However, the funding is conditional based on completing the work by the end of this year. The project is behind schedule by 10 weeks as of now, due to a search for mines, uncooperative weather and accidents, according to the Transport, Construction and Regional Development Ministry.
“The Old Bridge needs to be done by December of this year, by which time the city of Bratislava is entitled to the money approved,” Transport Minister Ján Počiatek told the TASR newswire on January 22. “I’m therefore urging the investor and the contractor to engage all their capacities so that the project is completed in time.”
The bridge was inspected by the mayor of Bratislava Ivo Nesrovnal on January 15. The project being well behind schedule, Nesrovnal instructed the contractor to work on the project round-the-clock beginning in March. Should the venture fail to be completed by the end of 2015, Bratislava City Hall runs the risk of losing out on the EU funds towards the project.
The construction, launched in December 2013, was lagging behind not only due to mines found on the bed of the Danube River, but also due to the fact that during the Christmas period, workers had three weeks off which the mayor called irresponsible due to time pressure. Nesrovnal also added that there will be a construction supervisor constantly present from March, to ensure that the works are completed in line with the schedule.
From March, the bridge will also be completed from two points – not just from the Old Town bank, but also from Petržalka. The parts for the construction are gradually tailor-made in the ironworks in Vítkovice, the Czech Republic, to be then assembled in Bratislava. The first metres of the Old Bridge should be built over the Danube beginning in February; while the last parts shall be transported from Vítkovice as of mid-2015.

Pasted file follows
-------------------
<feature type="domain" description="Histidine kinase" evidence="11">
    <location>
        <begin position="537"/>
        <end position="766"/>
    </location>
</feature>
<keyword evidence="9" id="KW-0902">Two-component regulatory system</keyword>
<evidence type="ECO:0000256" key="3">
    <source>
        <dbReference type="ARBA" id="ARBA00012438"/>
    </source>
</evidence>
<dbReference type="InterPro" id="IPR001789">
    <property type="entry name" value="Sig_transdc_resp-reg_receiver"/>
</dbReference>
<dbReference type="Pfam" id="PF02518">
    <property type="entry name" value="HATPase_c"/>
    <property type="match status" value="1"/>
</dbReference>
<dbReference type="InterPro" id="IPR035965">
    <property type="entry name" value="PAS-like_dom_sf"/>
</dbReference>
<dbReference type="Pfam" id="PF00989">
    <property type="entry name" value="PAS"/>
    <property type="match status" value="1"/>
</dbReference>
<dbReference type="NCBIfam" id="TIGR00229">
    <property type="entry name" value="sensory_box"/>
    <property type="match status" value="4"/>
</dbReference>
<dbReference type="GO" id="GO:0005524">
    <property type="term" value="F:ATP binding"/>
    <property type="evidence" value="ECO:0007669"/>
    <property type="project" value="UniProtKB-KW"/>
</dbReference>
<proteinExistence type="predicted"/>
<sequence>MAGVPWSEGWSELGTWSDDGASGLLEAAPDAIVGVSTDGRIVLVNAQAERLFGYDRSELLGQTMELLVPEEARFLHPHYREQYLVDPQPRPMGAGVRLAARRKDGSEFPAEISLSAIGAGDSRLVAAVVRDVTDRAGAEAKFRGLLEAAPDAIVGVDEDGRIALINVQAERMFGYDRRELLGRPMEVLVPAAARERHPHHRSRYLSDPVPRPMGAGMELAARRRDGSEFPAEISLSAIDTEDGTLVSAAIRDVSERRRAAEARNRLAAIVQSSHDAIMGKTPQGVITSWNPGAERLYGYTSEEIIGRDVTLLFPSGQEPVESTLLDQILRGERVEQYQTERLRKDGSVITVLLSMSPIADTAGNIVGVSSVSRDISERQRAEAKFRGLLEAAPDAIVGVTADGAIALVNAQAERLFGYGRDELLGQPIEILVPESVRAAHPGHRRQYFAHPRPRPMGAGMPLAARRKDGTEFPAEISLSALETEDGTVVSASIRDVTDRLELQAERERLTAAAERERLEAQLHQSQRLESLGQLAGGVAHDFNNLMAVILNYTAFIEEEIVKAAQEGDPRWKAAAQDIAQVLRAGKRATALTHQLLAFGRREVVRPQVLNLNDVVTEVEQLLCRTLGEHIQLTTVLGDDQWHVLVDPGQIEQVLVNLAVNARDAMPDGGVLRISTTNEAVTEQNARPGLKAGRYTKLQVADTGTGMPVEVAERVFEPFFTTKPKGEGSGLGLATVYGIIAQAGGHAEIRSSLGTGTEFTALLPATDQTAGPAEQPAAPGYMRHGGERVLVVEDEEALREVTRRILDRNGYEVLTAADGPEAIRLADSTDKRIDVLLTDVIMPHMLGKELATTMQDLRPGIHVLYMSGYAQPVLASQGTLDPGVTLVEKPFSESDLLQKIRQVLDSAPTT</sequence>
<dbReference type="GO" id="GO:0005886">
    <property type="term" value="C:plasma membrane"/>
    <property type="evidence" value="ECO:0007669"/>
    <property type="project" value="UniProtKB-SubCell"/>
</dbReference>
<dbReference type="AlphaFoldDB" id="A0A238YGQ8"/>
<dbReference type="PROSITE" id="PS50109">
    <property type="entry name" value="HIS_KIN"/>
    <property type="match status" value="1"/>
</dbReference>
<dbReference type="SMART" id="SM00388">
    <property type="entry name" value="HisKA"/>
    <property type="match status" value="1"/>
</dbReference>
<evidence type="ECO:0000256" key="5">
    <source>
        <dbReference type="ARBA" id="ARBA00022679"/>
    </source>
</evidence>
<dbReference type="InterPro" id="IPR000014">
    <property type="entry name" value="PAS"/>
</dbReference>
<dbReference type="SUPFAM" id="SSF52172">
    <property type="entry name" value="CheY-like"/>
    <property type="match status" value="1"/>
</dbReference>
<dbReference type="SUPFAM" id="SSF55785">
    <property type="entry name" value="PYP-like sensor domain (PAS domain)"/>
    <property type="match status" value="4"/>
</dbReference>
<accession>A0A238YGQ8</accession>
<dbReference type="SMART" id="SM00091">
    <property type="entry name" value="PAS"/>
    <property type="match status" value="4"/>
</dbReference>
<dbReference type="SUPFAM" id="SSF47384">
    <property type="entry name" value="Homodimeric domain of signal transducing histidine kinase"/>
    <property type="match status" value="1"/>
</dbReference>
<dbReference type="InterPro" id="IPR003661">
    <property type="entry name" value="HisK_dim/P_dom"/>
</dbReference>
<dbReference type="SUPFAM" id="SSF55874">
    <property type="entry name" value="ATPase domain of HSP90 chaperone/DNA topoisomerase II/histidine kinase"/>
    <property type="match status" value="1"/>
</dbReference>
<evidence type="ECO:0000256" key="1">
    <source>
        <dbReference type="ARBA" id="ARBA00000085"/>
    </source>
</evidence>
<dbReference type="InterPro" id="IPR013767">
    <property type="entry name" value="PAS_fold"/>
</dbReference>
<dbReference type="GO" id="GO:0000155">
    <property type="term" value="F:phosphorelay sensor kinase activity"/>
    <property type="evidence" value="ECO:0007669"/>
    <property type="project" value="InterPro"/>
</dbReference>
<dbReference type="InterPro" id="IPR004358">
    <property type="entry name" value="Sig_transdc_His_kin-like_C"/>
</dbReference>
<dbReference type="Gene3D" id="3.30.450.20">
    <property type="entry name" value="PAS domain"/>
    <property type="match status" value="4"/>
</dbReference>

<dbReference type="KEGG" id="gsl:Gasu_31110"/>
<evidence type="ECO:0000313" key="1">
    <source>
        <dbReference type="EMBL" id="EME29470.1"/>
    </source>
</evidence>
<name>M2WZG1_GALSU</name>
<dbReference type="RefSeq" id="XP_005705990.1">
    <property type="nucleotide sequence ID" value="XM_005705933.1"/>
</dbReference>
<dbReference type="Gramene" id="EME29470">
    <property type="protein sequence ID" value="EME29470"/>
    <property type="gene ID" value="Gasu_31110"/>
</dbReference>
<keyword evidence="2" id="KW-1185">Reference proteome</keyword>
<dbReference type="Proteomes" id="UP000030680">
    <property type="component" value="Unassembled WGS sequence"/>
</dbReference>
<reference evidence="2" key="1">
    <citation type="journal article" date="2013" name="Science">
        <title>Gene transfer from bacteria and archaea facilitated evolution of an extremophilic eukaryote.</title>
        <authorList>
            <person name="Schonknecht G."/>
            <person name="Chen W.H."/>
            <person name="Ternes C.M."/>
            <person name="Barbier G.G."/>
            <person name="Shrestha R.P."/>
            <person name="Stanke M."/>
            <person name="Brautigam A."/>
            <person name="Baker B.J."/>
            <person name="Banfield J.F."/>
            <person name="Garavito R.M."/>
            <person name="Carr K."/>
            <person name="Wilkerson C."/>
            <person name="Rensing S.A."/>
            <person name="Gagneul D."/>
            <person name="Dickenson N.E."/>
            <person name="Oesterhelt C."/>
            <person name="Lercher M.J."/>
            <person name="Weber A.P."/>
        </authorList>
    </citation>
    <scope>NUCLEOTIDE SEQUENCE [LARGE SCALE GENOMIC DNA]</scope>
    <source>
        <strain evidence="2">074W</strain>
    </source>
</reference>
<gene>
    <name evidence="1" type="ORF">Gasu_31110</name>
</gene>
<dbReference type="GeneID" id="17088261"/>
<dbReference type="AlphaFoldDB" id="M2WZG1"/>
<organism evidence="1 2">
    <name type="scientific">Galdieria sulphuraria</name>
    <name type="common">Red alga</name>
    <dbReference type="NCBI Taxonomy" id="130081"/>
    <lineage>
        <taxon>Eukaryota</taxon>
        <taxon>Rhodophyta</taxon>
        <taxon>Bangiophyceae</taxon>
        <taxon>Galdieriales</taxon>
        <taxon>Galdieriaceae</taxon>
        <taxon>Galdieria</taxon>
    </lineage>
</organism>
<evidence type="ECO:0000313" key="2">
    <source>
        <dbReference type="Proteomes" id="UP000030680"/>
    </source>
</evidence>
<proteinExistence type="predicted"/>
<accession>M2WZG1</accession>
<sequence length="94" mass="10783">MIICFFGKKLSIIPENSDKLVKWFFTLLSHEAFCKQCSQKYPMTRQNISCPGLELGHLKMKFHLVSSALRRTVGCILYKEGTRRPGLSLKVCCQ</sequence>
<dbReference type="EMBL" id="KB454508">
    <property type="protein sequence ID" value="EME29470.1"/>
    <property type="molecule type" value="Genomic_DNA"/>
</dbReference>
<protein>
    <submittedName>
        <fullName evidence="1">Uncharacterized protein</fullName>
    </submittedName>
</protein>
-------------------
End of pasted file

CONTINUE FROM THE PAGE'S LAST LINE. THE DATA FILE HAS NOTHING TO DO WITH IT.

The Eurovia SK company will carry out the construction works for €58.8 million without VAT – which was the lowest bid, according to TASR – of which the EU will finance 85 percent, the Slovak government 10 percent and the city 5 percent.
However, if the deadline is exceeded, the EU would not refinance the construction “which would be a financial disaster for Bratislava”, according to Nesrovnal.
“But the speed depends also on climatic conditions,” Lenka Kubejová of Eurovia SK said. “They can limit us in certain types of work.”
16. Feb 2015 at 6:30 | Compiled by Spectator staff